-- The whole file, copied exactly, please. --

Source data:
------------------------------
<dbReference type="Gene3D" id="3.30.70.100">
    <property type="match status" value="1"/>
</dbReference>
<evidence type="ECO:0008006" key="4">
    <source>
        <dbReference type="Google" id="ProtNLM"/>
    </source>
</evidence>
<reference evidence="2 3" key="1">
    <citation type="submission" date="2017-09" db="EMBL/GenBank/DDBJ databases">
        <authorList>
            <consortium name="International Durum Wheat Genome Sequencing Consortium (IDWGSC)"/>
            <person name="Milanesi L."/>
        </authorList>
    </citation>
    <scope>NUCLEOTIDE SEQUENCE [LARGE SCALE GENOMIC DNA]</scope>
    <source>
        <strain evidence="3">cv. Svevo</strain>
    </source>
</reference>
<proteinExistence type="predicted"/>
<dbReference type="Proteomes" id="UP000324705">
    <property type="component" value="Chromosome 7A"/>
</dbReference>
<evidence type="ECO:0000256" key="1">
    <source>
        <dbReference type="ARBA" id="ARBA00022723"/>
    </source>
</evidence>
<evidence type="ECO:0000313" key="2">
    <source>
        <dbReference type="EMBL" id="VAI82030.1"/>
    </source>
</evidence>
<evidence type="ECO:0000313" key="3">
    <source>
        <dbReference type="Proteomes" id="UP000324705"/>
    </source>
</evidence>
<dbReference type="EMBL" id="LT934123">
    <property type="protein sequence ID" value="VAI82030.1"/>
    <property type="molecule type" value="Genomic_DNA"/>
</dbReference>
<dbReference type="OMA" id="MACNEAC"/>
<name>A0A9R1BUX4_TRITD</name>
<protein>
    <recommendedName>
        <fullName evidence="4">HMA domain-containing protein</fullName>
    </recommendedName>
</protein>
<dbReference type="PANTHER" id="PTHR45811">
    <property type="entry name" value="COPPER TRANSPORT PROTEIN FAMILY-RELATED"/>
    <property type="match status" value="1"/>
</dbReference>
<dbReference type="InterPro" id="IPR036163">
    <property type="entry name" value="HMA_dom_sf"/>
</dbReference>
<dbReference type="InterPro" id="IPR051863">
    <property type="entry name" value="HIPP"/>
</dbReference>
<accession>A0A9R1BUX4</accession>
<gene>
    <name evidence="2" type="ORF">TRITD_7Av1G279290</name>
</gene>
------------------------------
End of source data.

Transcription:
<dbReference type="Gene3D" id="3.30.70.100">
    <property type="match status" value="1"/>
</dbReference>
<evidence type="ECO:0008006" key="4">
    <source>
        <dbReference type="Google" id="ProtNLM"/>
    </source>
</evidence>
<reference evidence="2 3" key="1">
    <citation type="submission" date="2017-09" db="EMBL/GenBank/DDBJ databases">
        <authorList>
            <consortium name="International Durum Wheat Genome Sequencing Consortium (IDWGSC)"/>
            <person name="Milanesi L."/>
        </authorList>
    </citation>
    <scope>NUCLEOTIDE SEQUENCE [LARGE SCALE GENOMIC DNA]</scope>
    <source>
        <strain evidence="3">cv. Svevo</strain>
    </source>
</reference>
<proteinExistence type="predicted"/>
<dbReference type="Proteomes" id="UP000324705">
    <property type="component" value="Chromosome 7A"/>
</dbReference>
<evidence type="ECO:0000256" key="1">
    <source>
        <dbReference type="ARBA" id="ARBA00022723"/>
    </source>
</evidence>
<evidence type="ECO:0000313" key="2">
    <source>
        <dbReference type="EMBL" id="VAI82030.1"/>
    </source>
</evidence>
<evidence type="ECO:0000313" key="3">
    <source>
        <dbReference type="Proteomes" id="UP000324705"/>
    </source>
</evidence>
<dbReference type="EMBL" id="LT934123">
    <property type="protein sequence ID" value="VAI82030.1"/>
    <property type="molecule type" value="Genomic_DNA"/>
</dbReference>
<dbReference type="OMA" id="MACNEAC"/>
<name>A0A9R1BUX4_TRITD</name>
<protein>
    <recommendedName>
        <fullName evidence="4">HMA domain-containing protein</fullName>
    </recommendedName>
</protein>
<dbReference type="PANTHER" id="PTHR45811">
    <property type="entry name" value="COPPER TRANSPORT PROTEIN FAMILY-RELATED"/>
    <property type="match status" value="1"/>
</dbReference>
<dbReference type="InterPro" id="IPR036163">
    <property type="entry name" value="HMA_dom_sf"/>
</dbReference>
<dbReference type="InterPro" id="IPR051863">
    <property type="entry name" value="HIPP"/>
</dbReference>
<accession>A0A9R1BUX4</accession>
<gene>
    <name evidence="2" type="ORF">TRITD_7Av1G279290</name>
</gene>